• [0077]
    Referring now to FIG. 9, illustrative cloud computing environment 902 is depicted. As shown, cloud computing environment 902 comprises one or more cloud computing nodes 900 with which local computing devices used by cloud consumers, such as, for example, personal digital assistant (PDA) or cellular telephone 904, desktop computer 906, laptop computer 908, and/or automobile computer system 910 may communicate. Nodes 900 may communicate with one another. They may be grouped (not shown) physically or virtually, in one or more networks, such as Private, Community, Public, or Hybrid clouds as described hereinabove, or a combination thereof. This allows cloud computing environment 902 to offer infrastructure, platforms and/or software as services for which a cloud consumer does not need to maintain resources on a local computing device. It is understood that the types of computing devices 904, 906, 908, 910 shown in FIG. 9 are intended to be illustrative only and that computing nodes 900 and cloud computing environment 902 can communicate with any type of computerized device over any type of network and/or network addressable connection (e.g., using a web browser).
  • [0078]
    Referring now to FIG. 10, a set of functional abstraction layers provided by cloud computing environment 902 (FIG. 9) is shown. It should be understood in advance that the components, layers, and functions shown in FIG. 10 are intended to be illustrative only and embodiments of the invention are not limited thereto. As depicted, the following layers and corresponding functions are provided:
  • [0079]
    Hardware and software layer 1002 includes hardware and software components. Examples of hardware components include mainframes, in one example IBM® zSeries® systems; RISC (Reduced Instruction Set Computer) architecture based servers, in one example IBM pSeries® systems; IBM xSeries® systems; IBM BladeCenter® systems; storage devices; networks and networking components. Examples of software components include network application server software, in one example IBM WebSphere® application server software; and database software, in one example IBM DB2® database software. (IBM, zSeries, pSeries, xSeries, BladeCenter, WebSphere, and DB2 are trademarks of International Business Machines Corporation registered in many jurisdictions worldwide)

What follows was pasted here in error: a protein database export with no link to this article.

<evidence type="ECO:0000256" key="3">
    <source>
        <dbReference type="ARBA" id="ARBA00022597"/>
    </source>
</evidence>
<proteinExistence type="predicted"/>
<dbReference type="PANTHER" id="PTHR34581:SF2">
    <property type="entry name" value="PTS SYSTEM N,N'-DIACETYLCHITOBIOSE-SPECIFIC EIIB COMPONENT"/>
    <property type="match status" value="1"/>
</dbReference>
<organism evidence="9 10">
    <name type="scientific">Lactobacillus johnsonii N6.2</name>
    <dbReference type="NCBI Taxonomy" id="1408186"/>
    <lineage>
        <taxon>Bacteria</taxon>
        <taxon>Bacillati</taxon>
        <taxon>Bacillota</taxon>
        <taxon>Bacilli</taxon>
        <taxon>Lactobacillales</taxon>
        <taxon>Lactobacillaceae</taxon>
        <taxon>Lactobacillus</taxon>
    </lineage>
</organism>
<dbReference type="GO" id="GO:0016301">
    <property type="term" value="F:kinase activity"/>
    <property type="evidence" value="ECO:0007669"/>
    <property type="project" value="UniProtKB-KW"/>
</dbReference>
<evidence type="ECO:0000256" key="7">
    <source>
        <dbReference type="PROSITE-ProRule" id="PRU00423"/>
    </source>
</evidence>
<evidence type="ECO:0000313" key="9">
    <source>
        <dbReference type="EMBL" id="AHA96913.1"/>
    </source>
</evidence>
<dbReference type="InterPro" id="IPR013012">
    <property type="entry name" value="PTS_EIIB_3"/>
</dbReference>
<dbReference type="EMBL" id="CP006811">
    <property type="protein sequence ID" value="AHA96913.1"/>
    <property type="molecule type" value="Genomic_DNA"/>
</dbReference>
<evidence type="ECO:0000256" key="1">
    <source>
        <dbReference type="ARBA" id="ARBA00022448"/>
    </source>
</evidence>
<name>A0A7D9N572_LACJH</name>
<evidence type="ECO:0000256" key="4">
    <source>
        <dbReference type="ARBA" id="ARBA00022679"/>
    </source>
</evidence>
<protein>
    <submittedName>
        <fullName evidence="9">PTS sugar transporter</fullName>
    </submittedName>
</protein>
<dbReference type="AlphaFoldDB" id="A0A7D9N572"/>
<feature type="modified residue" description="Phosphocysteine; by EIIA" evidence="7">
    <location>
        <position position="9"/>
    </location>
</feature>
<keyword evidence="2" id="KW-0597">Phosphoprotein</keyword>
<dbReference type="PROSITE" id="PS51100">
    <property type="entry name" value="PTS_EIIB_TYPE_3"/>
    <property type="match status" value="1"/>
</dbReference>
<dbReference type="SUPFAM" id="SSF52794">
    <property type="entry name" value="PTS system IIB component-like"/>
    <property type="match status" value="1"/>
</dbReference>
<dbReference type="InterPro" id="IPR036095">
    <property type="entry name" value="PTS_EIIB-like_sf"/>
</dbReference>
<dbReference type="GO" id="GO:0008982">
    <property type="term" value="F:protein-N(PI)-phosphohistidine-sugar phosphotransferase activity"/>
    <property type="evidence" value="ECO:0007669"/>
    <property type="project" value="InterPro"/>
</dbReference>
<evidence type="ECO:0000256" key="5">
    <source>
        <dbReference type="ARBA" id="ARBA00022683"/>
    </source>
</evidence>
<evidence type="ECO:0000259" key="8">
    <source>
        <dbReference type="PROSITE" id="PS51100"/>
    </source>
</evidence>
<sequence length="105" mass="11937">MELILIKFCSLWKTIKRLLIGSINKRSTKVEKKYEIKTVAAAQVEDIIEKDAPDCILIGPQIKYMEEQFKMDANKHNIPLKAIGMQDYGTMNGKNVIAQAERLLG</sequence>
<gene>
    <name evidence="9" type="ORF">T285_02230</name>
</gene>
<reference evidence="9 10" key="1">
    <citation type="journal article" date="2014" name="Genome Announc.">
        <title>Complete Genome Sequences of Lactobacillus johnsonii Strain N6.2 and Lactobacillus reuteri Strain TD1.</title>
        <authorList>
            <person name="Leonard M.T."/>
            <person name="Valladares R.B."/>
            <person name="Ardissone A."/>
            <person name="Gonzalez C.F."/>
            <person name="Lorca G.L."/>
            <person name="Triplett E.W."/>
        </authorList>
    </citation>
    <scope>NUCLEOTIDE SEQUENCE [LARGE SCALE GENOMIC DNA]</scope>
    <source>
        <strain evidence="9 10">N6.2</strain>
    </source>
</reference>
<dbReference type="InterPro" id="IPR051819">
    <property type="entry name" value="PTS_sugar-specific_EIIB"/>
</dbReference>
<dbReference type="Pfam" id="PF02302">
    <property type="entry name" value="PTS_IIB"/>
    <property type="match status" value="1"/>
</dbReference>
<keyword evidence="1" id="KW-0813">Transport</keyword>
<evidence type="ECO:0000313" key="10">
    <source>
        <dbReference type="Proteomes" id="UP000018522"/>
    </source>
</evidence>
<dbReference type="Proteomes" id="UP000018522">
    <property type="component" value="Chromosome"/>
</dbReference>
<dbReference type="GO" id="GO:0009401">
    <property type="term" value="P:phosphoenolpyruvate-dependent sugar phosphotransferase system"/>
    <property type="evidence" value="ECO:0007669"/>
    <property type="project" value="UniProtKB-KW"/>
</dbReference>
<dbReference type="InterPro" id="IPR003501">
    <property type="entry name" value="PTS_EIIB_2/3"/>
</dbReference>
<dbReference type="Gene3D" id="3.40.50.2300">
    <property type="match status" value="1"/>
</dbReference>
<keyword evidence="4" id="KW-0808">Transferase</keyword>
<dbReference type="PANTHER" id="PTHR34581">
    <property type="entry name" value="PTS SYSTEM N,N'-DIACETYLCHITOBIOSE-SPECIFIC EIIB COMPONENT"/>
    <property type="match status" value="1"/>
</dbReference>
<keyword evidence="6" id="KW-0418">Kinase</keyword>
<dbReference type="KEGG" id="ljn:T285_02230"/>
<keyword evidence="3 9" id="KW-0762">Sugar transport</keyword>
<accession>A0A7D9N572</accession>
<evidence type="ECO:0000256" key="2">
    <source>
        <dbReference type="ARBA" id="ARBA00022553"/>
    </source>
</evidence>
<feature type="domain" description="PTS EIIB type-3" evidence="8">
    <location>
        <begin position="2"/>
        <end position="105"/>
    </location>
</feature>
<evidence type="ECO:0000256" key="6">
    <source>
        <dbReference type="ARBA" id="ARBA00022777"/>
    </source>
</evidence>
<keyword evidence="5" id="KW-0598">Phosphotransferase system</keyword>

• [0080]
    Virtualization layer 1004 provides an abstraction layer from which the following examples of virtual entities may be provided: virtual servers; virtual storage; virtual networks, including virtual private networks; virtual applications and operating systems; and virtual clients.
  • [0081]
    In one example, management layer 1006 may provide the functions described below. Resource provisioning provides dynamic procurement of computing resources and other resources that are utilized to perform tasks within the cloud computing environment. Metering and Pricing provide cost tracking as resources are utilized within the cloud computing environment, and billing or invoicing for consumption of these resources. In one example, these resources may comprise application software licenses. Security provides identity verification for cloud consumers and tasks, as well as protection for data and other resources. User portal provides access to the cloud computing environment for consumers and system administrators. Service level management provides cloud computing resource allocation and management such that required service levels are met. Service Level Agreement (SLA) planning and fulfillment provide pre-arrangement for, and procurement of, cloud computing resources for which a future requirement is anticipated in accordance with an SLA.
  • [0082]
    Workloads layer 1008 provides examples of functionality for which the cloud computing environment may be utilized. Examples of workloads and functions which may be provided from this layer include: mapping and navigation; software development and lifecycle management; virtual classroom education delivery; data analytics processing; transaction processing; and composable software bundle and virtual image asset design and creation.
  • [0083]
    Non-Limiting Examples
  • [0084]
    As will be appreciated by one skilled in the art, aspects of the present invention may be embodied as a system, method, or computer program product. Accordingly, aspects of the present invention may take the form of an entirely hardware embodiment, an entirely software embodiment (including firmware, resident software, micro-code, etc.) or an embodiment combining software and hardware aspects that may all generally be referred to herein as a “circuit,” “module” or “system.” Furthermore, aspects of the present invention may take the form of a computer program product embodied in one or more computer readable medium(s) having computer readable program code, data structures, etc., embodied thereon.
  • [0085]
    Any combination of one or more computer readable medium(s) may be utilized. The computer readable medium may be a computer readable signal medium or a computer readable storage medium. A computer readable storage medium may be, for example, but not limited to, an electronic, magnetic, optical, electromagnetic, infrared, or semiconductor system, apparatus, or device, or any suitable combination of the foregoing. More specific examples (a non-exhaustive list) of the computer readable storage medium would include the following: an electrical connection having one or more wires, an optical connection having one or more light guide conductors, a portable computer diskette, a hard disk, a random access memory (RAM), a read-only memory (ROM), an erasable programmable read-only memory (EPROM or Flash memory), a portable compact disc read-only memory (CD-ROM), an optical storage device, a magnetic storage device, or any suitable combination of the foregoing. In the context of this document, a computer readable storage medium may be any tangible medium that can contain, or store a program for use by or in connection with an instruction execution system, apparatus, or device.